On arriving home, my partner gave me naught but a small bowl of plain boiled rice for dinner.  I protested, but to no avail.  Whilst I consumed this meagre repast, my partner emptied the contents of the aforementioned black plastic sack into our washing-machine and set it to its most powerful setting.

Cometh the next morning; cometh the last act in this drama.  The washing-machine had proved unable to cope with the contents of my bowels and had flooded our kitchen.  My partner had to fetch a screwdriver and dismantle the filter and drainage pipe - and then had to scoop out, by hand, the blockage - previously known as the matter which had soiled the garments and car interior, previously known as the liquid excrement from my bot-bott.  My partner, after telephoning her colleagues to announce that we would be late into the office, and after consulting the user manual for the washing-machine, was able to mend the machine, clearing up the water on the kitchen floor as the machine recommenced its heavy-duty cleaning cycle.

Despite her justifiable pride at having mended the washing-machine without having to summon an engineer (or her able-to-fix-anything-just-by-looking-at-it mother), the achievement was soured by its genesis.  To have to clean my liquid botty-feculence by hand ONCE (from the car) was, my partner claims, "bad enough".  To have to clean it by hand TWICE (the washing-machine) was "a turd too far".  Oh dear.

But now, harmony and love have once again been restored between us.  And we smile.  We have much for which to be thankful.  Through good times and bad - we remain, for now, together in this world.

Good night.

Sunday, 10 July 2011

Sunday 10 July 2011

There are still times, despite my history as evidenced on this blog, when I mistakenly believe that I've seen it all.  No.  Oh, dear me, no.  But this is part of the rich joy of my life - the fact that one is constantly challenged by bizarre occurrences.  In fact, I really don't want to depart this life for fear of missing out on what tomorrow may bring.

I refer, of course, to the odd events of a week ago.  Last Sunday found my partner and I beside a local river, supporting friends and colleagues in a charity Dragonboat race - for which we had submitted a team (captained by Ewan's and Fizzy's partner), called "The Knights of the Rant Table"/aka 'Ranters'.  I was the Team Mascot.

The Ranters in action
Alas, as ever, Jasper H. Stafford had a price to pay for his willing support.  That price is humiliation at the tainted hands of his duplicitous partner.  Witness the evidence:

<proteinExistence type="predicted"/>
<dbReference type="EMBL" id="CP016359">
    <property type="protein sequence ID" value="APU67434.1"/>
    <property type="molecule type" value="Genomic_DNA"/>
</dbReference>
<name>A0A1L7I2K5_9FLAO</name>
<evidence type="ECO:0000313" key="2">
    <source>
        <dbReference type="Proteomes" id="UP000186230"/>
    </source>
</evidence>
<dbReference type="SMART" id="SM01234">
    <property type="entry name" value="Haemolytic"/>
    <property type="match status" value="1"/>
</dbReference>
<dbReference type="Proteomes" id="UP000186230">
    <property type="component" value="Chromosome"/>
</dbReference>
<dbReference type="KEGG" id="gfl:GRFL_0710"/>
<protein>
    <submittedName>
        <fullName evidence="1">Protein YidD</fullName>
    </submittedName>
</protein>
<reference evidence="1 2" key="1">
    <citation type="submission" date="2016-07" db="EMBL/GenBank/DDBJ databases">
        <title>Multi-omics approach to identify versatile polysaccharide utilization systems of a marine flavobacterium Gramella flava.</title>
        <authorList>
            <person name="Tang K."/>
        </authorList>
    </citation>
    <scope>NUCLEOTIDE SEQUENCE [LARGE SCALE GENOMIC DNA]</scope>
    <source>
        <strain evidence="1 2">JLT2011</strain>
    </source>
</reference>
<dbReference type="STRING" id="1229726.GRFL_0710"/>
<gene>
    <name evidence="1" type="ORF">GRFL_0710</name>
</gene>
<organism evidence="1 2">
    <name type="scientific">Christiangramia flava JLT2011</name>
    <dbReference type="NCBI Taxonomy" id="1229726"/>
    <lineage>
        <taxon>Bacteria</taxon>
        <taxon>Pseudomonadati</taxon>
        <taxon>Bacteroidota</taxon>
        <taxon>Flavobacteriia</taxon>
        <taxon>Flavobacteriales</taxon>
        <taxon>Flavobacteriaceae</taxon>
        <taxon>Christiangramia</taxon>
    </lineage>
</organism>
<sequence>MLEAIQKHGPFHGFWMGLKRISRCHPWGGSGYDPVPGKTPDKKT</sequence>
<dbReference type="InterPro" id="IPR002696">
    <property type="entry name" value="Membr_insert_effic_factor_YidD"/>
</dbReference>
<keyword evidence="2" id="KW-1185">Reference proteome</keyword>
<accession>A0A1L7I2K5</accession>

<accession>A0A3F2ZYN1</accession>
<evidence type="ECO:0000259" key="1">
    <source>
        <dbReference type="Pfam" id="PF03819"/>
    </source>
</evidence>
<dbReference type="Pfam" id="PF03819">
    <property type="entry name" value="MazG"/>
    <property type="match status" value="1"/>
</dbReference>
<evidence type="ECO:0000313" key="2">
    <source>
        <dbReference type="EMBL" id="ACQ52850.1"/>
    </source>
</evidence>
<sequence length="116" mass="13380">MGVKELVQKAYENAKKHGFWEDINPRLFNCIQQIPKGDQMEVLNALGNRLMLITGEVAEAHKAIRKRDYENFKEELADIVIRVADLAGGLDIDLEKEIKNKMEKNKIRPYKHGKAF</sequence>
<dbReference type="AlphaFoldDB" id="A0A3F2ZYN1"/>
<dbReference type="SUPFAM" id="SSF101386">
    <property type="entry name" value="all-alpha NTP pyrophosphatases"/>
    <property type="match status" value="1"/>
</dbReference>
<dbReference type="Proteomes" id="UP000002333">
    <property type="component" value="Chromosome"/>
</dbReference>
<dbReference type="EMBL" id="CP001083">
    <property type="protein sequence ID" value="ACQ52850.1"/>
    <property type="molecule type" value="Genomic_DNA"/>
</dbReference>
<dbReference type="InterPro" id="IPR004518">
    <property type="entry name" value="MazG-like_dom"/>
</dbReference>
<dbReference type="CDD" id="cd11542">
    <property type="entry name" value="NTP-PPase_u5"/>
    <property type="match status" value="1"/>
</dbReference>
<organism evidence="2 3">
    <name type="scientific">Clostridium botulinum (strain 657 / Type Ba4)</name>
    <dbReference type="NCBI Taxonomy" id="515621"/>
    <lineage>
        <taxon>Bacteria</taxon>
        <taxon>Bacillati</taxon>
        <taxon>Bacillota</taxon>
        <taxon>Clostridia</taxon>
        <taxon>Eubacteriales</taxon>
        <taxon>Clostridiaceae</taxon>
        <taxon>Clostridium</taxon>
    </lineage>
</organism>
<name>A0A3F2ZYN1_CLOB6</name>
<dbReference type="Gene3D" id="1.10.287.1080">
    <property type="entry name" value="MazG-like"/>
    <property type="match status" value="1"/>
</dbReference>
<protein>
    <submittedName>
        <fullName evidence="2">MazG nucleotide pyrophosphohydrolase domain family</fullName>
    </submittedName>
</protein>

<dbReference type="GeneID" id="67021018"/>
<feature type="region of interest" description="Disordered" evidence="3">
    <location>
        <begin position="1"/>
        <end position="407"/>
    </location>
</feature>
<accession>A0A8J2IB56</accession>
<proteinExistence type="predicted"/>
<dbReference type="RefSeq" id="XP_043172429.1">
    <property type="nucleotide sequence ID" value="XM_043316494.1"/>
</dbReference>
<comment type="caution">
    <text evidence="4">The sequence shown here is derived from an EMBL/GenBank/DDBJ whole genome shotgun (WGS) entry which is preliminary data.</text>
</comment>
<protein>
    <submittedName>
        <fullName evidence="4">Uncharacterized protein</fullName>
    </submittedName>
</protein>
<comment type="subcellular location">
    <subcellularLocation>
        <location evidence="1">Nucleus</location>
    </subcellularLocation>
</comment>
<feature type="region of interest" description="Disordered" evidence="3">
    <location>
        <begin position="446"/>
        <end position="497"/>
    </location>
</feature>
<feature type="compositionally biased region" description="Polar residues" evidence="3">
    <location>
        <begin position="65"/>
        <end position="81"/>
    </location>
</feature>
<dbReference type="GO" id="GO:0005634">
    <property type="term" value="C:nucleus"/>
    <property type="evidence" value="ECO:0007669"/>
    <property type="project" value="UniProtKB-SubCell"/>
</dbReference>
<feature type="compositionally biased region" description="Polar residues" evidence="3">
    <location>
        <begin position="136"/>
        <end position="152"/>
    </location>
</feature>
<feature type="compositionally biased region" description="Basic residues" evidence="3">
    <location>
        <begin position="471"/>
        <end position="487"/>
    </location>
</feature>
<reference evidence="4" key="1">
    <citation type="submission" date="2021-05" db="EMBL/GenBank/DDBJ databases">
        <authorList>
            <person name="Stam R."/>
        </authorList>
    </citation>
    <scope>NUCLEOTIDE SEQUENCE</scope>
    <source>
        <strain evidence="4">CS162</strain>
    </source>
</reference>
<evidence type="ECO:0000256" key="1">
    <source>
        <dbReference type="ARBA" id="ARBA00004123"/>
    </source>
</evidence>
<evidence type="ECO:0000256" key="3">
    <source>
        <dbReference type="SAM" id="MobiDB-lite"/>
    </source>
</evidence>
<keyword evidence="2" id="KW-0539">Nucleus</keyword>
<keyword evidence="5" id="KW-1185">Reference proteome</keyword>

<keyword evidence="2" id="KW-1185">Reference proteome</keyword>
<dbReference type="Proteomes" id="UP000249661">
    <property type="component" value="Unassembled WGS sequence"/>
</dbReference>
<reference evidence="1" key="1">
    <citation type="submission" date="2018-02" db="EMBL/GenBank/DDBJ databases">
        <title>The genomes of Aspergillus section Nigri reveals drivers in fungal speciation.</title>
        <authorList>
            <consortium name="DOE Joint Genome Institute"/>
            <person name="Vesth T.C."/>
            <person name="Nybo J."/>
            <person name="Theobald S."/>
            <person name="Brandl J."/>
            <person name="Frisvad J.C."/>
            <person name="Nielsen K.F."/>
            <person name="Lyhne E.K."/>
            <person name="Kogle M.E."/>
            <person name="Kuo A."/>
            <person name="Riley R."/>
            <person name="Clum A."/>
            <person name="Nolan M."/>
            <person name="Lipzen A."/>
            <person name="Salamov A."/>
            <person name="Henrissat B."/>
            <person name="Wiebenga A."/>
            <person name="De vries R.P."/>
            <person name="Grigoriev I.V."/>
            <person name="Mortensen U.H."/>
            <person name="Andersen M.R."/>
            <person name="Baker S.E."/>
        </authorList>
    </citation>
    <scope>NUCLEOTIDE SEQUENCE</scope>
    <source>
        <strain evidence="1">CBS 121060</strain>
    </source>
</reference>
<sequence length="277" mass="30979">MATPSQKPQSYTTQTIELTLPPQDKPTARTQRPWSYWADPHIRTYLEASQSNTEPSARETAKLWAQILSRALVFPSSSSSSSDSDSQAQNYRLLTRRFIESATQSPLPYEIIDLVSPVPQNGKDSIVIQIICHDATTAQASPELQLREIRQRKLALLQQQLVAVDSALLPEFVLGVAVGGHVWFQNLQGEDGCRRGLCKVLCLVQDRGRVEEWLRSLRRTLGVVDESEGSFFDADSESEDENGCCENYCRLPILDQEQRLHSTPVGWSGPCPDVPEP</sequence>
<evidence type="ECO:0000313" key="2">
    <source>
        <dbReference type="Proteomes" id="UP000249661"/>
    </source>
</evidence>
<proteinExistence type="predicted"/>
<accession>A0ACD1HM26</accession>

Oh, for goodness' sake...

I suppose I ought to be relatively thankful.  Everyone (including my partner) had a team t-shirt, made by Ewan's and Fizzy's and my partners.  A vest-top had been mooted for me, but it was far too hot to clothe me on the day of the event and my partner limited herself to writing "Ranter" along my spine.  She did not understand the bizarre looks my decorations were attracting - until she realised, with horror, that the team logo of a 13th Century cross had twisted as my fur curled after going swimming (well someone had to ensure that the water was safe) into an exact replication of a swastika.  Hasty concealment measures were applied, thank heavens.

I will endure many humiliating debasements in the name of charity fundraising (and we did, I'm happy to bark, succeed in raising plenty of cash for the day's cause - the local branch of The Samaritans - a worthy organisation, if ever there was one) - but the merest suggestion of alignment with Nazi sympathies is very DEFINITELY unacceptable in anyone.

This, however, is not the bizarre occurrence to which I alluded at the beginning of this blog-entry.

Throughout my day at the riverside I was troubled by almost constant nose-bleeds and discomfort in my cancer-stricken nasal cavity.  My partner endeavoured valiantly to remain buoyant whilst privately utterly distraught at my increasing malaise.  We departed as soon as was decent after the final dragonboat race.  My partner had a heat-induced migraine developing and so we retired to our bedchamber as soon as we arrived home.

Come 3.00am, my partner and I were wide-awake and unable to resettle.  At length, frustrated by her pain and her efforts to get back to sleep, my partner switched on the bedroom light and we looked, together, at a book.

I was suddenly aware of a peculiar sensation in my diseased nostril.  I sneezed once, then again - and on the second sneeze I felt a sharp pain followed by a feeling I can hardly describe.  As I sneezed, something shot out of my nose, accompanied by a small spray of blood.

My partner and I gazed in stunned silence at what lay on the bed.  It was about the size of a lamb's kidney, pliable, beige in colour with two thin blood vessels running along the length of one side.  We were transfixed - it was like the scene in Alien where the beastie bursts out of John Hurt.  In fact, we almost expected the unearthly object to utter a terrible shriek and scuttle off across the floor.

Recovering herself somewhat, my partner took up a paper tissue and wiped the small spattering of blood from around my nostril and whiskers.  After ascertaining that I was not bleeding, she carefully picked up the former contents of my head with the tissue and we examined it more closely.  Most odd.  Deciding that my little 'alien baby' should be submitted to the vet for examination, my partner put the mystery blob in the fridge, to keep it from drying out.

Despite my initial shock, I have to bark that my snout felt somewhat more comfortable.  When my partner returned, I found that I was able to settle and drift off to sleep quite easily.  This happy development continued on waking in the morning and beginning my day.  My partner and I were of the same opinion as to what might have happened, but dared not to discuss the matter at length.  However, our suspicions were confirmed on consulting my surgeon.  I have to admit that this was the first visit to the vets' that I have actually enjoyed.